Bach’s Chaconne in D minor occupies a place of honor as the fifth and final movement of his Partita No. 2 for solo violin. It also has a life of its own as a stand-alone composition, both in its original scoring and in numerous transcriptions for other instruments and ensembles.
The great Yehudi Menuhin called the Chaconne “the greatest structure for solo violin that exists”, and Johannes Brahms, who wrote his own transcription of it for piano left-hand, said of it:
On one stave, for a small instrument, Bach writes a whole world of the deepest thoughts and most powerful feelings. If I imagined that I could have created, even conceived the piece, I am quite certain that the excess of excitement and earth-shattering experience would have driven me out of my mind.
In this video from 1970, we hear the original version of the Chaconne, as performed by the legendary Jascha Heifetz.
In 1892, Ferruccio Busoni (1866-1924), the prolific Italian composer, pianist, and conductor, wrote what has become the most famous transcription of the Chaconne. His arrangement, for solo piano, was described by Anthony Tommasini, music critic for the N.Y. Times, as follows:
“This 15-minute score, composed in 1892, is no mere transcription, but Mr. Busoni’s visionary re-conception of the music. He reveals the implications of Bach’s keenly dramatic piece, a set of variations on the stern theme in the manner of a chaconne (an early Baroque dance in triple meter). The piano writing is thick with counterpoint, outbursts of octaves, long stretches of chromatically unstable chords and elaborate figurations that spin Bach’s notes into keyboard-spanning passagework.”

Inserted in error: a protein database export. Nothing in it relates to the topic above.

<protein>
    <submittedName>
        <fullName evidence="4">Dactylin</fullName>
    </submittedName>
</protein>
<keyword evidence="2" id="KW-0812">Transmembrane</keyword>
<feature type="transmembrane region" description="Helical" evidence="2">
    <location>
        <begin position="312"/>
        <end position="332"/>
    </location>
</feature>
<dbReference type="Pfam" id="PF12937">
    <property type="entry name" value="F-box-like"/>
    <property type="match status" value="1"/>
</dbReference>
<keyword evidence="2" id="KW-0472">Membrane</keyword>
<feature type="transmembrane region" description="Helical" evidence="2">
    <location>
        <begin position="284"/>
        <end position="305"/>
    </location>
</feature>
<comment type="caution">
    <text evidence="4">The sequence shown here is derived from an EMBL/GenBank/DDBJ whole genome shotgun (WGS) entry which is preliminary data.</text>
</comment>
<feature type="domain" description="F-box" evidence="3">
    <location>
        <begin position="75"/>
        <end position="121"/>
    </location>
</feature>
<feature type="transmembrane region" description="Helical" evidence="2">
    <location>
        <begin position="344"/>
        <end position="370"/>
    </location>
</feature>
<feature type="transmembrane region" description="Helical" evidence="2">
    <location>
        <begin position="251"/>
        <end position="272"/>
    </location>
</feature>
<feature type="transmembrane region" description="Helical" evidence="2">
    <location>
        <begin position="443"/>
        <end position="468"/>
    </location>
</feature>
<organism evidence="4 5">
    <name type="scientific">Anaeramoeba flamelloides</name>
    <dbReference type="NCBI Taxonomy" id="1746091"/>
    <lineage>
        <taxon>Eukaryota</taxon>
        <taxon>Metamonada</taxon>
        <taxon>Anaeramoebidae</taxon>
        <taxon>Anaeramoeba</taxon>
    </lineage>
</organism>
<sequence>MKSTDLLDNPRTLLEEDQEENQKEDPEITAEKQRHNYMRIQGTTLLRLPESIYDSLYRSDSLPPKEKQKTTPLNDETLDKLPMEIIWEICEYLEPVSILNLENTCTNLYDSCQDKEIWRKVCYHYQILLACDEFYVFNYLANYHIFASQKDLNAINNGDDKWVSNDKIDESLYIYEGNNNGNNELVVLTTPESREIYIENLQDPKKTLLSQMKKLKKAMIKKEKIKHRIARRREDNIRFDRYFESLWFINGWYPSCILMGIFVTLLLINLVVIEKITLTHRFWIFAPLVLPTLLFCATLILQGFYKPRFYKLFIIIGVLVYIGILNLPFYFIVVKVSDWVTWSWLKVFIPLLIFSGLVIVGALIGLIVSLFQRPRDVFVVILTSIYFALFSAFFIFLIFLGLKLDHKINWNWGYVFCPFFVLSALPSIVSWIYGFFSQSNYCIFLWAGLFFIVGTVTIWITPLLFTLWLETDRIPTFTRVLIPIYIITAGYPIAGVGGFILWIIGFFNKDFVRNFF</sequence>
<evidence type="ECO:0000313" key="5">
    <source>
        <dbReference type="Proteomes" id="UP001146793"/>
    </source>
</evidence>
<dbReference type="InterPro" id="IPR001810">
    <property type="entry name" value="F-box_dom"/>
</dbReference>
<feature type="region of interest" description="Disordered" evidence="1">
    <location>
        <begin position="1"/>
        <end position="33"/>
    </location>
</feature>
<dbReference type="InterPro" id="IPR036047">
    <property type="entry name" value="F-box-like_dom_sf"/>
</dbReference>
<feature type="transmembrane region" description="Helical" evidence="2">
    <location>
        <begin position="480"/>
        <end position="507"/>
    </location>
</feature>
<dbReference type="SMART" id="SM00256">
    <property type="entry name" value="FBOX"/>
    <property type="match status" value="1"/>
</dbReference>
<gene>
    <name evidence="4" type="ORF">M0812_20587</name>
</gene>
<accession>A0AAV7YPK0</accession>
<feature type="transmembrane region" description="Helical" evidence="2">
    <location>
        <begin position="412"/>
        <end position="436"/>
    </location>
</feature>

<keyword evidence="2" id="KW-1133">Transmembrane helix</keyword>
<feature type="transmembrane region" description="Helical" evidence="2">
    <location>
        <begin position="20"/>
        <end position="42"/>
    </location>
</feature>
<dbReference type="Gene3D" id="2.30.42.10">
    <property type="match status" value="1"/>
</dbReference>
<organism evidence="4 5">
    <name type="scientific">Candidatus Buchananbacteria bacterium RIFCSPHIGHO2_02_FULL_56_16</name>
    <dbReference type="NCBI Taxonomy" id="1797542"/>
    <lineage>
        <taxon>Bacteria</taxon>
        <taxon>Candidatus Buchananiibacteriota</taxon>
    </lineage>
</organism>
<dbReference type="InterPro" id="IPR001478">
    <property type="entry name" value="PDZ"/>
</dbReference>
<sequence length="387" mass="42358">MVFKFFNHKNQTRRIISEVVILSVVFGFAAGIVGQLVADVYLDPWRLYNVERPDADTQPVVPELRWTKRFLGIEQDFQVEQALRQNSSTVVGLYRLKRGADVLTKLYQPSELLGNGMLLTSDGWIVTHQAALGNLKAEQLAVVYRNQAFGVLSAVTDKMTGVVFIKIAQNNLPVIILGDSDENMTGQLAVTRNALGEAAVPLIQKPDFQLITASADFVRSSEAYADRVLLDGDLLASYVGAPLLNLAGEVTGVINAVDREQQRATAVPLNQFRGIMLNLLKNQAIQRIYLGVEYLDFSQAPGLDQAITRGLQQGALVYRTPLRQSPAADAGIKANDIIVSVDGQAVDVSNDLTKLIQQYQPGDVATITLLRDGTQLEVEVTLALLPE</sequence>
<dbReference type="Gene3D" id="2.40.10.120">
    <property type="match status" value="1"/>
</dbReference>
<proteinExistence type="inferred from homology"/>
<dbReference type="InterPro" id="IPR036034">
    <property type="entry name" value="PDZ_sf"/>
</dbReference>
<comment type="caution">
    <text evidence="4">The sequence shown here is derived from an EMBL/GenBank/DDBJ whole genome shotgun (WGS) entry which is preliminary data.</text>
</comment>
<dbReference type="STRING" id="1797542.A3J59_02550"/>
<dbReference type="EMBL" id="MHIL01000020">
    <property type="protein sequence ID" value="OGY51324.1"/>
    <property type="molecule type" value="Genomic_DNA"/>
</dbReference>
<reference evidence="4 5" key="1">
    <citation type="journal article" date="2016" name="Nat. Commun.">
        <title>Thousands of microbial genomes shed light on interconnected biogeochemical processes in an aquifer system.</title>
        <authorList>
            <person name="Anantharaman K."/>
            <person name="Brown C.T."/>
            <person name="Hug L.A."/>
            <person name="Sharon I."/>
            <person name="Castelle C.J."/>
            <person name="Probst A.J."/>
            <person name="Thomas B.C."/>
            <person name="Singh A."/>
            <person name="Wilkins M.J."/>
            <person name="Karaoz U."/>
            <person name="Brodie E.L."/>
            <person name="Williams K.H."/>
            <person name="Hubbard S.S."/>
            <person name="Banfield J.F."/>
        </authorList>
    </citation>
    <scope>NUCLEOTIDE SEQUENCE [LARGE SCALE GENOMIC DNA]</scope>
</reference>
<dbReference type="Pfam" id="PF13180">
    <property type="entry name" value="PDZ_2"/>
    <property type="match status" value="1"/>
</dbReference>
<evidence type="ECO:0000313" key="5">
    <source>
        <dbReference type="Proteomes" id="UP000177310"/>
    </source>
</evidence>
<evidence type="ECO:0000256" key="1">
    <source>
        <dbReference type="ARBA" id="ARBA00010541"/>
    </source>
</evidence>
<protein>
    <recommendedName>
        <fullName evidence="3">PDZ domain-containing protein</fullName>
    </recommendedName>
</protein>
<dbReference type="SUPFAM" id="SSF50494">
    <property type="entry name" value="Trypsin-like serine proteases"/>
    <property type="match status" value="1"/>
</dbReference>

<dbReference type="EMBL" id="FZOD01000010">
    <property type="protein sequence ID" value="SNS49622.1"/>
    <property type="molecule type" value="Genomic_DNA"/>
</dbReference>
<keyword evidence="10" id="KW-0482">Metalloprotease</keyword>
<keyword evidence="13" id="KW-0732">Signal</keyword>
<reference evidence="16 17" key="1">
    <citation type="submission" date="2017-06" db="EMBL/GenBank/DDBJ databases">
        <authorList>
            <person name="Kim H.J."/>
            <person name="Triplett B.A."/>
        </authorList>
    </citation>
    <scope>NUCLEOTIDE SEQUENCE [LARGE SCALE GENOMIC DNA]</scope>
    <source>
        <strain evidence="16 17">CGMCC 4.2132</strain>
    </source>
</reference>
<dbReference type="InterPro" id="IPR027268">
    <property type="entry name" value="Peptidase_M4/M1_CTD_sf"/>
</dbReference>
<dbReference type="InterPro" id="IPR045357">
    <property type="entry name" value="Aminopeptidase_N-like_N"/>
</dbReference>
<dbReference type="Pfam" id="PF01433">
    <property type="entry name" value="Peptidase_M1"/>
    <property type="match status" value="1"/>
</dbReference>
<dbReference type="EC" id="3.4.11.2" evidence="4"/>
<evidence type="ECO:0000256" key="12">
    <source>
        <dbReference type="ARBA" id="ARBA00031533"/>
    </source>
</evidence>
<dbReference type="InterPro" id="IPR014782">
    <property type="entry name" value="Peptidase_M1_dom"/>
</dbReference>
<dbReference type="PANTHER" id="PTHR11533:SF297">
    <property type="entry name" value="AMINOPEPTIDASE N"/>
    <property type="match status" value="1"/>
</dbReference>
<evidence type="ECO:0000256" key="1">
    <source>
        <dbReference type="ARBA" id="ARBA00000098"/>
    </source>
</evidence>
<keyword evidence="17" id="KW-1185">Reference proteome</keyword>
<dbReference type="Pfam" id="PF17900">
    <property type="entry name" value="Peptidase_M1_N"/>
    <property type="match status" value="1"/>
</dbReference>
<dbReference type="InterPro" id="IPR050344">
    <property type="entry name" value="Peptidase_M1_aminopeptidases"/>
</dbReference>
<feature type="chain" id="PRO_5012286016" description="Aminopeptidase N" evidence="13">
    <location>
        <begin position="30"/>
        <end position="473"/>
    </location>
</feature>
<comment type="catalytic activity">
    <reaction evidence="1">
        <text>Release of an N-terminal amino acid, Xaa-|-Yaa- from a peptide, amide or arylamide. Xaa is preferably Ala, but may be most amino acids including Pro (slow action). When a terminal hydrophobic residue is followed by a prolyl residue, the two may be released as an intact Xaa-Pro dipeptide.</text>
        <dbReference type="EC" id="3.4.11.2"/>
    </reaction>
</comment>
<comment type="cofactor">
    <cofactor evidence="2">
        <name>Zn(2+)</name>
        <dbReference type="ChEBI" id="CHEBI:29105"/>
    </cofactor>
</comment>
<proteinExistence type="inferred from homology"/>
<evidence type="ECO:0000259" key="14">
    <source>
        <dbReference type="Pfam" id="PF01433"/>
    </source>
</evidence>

John Mortensen, professor of piano at Cedarville University, had this to say about the Busoni transcription:
Busoni’s arrangement draws upon the power, resonance, and polyphonic capabilities of the piano to elucidate ideas which Bach outlined on the violin. Bach’s violin piece is the book; Busoni’s transcription is the movie. The compositional integrity of the original is strong enough that it transcends musical style, working just as well as Busoni’s extroverted, demonstrative Romantic work.
In the video that follows, Busoni’s transcription is performed by the wonderful Hélène Grimaud, whom I have featured twice before on this blog in concertos by Beethoven and Brahms.